Article

Direct observation of the gas-phase Criegee intermediate (CH2OO).

Combustion Research Facility, Mail Stop 9055, Sandia National Laboratories, Livermore, California 94551-0969, USA.
Journal of the American Chemical Society (Impact Factor: 10.68). 10/2008; 130(36):11883-5. DOI:10.1021/ja804165q
Source: PubMed

ABSTRACT Carbonyl oxide species play a key role in tropospheric oxidation of organic molecules and in low-temperature combustion processes. In the late 1940s, Criegee first postulated the participation of carbonyl oxides, now often called "Criegee intermediates," in ozonolysis of alkenes. However, despite decades of effort, no gas phase Criegee intermediate has before been observed. As a result, knowledge of gas phase carbonyl oxide reactions has heretofore been inferred by indirect means, with derived rate coefficients spanning orders of magnitude. We have directly detected the primary Criegee intermediate, formaldehyde oxide (CH2OO), in the chlorine-initiated gas-phase oxidation of dimethyl sulfoxide (DMSO). This work not only establishes that the Criegee intermediate is formed in DMSO oxidation also but opens the possibility for explicit kinetics studies on this critical atmospheric species.

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• Article: The reaction of Criegee intermediates with NO, RO(2), and SO(2), and their fate in the atmosphere.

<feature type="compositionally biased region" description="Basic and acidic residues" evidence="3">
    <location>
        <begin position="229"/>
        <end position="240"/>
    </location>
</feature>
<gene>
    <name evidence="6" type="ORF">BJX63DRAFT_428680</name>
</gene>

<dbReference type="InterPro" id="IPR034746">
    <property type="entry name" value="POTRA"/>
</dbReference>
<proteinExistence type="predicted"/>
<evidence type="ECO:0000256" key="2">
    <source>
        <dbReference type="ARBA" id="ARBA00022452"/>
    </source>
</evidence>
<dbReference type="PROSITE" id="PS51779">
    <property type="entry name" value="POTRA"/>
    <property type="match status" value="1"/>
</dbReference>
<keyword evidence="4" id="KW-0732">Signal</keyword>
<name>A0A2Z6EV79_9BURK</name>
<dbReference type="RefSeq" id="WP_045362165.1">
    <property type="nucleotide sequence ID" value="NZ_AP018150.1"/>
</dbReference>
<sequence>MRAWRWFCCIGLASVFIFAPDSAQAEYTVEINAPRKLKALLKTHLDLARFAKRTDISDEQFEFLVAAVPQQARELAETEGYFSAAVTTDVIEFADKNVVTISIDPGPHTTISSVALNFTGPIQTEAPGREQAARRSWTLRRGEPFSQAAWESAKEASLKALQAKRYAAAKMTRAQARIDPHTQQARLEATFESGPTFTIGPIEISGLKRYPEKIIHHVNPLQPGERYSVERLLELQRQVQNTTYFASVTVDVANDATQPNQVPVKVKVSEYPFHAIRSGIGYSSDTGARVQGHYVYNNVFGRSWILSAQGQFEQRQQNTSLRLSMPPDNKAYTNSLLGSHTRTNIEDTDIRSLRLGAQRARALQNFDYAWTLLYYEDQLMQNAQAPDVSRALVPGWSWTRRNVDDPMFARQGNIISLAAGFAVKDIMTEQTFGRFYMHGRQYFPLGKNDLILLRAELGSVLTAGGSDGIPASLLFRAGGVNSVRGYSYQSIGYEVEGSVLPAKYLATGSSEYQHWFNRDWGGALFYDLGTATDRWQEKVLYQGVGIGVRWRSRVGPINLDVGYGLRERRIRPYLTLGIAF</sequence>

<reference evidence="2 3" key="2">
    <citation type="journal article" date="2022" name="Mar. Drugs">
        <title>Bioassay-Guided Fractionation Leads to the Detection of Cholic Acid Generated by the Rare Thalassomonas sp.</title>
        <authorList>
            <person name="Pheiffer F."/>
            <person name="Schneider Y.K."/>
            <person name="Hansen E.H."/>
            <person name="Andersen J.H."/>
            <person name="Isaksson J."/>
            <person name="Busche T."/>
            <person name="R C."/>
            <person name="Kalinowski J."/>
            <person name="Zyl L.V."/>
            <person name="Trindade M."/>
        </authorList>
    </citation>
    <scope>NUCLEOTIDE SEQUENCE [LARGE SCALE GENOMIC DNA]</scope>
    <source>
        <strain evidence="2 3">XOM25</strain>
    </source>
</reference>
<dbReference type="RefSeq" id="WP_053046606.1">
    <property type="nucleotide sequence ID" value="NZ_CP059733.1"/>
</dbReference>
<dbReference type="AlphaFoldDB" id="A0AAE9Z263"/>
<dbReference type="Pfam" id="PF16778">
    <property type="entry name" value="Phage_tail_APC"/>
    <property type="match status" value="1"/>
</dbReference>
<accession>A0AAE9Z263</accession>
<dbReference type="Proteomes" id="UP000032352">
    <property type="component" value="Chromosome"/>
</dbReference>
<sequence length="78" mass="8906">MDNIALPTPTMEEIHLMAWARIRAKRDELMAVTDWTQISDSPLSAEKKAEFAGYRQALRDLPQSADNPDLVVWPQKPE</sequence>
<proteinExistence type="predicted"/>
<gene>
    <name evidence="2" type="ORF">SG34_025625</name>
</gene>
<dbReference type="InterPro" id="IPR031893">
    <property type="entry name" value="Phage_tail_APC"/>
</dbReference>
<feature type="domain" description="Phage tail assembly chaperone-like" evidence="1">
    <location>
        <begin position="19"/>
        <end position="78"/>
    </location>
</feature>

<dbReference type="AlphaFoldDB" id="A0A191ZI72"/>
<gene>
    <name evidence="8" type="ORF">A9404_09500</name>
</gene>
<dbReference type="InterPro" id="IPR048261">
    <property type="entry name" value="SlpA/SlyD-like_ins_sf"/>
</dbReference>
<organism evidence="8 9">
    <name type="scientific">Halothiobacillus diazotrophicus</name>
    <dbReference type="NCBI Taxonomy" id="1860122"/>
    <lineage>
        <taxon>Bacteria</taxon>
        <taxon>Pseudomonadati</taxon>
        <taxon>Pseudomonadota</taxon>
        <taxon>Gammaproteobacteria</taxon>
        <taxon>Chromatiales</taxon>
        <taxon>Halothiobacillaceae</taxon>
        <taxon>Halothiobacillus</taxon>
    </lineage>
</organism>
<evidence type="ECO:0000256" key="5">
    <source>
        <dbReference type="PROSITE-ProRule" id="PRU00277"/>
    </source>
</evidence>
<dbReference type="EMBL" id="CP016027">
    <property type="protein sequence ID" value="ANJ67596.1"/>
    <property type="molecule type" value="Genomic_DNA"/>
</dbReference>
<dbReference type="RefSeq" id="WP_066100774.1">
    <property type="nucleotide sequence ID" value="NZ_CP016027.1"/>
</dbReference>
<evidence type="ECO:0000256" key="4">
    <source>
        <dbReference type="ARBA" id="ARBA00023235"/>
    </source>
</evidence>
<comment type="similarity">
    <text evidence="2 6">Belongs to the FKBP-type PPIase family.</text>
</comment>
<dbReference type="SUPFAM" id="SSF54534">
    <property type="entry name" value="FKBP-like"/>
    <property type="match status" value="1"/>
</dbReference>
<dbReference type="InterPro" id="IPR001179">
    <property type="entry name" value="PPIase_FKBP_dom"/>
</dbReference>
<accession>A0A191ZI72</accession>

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ABSTRACT: The reaction of Criegee intermediates (CI) with NO and RO(2) radicals is studied for the first time by theoretical methodologies; additionally, the reaction of CI with SO(2) molecules is re-examined. The reaction of CI with NO was found to be slow, with a distinct energy barrier. Their reaction with RO(2) radicals proceeds by the formation of a pre-reactive complex followed by addition of the RO(2) radical on the CI carbon over a submerged barrier, leading to a larger peroxy radical and opening the possibility for oligomer formation in agreement with experiment. The impact of singlet biradicals on the reaction of CI with SO(2) is examined, finding a different reaction mechanism compared to earlier work. For larger CI, the reaction with SO(2) at atmospheric pressures mainly yields thermalized sulfur-bearing secondary ozonides. The fate of the CI in the atmosphere is examined in detail, based on observed concentration of a multitude of coreactants in the atmosphere, and estimated rate coefficients available from literature data. The impact of SCI on tropospheric chemistry is discussed.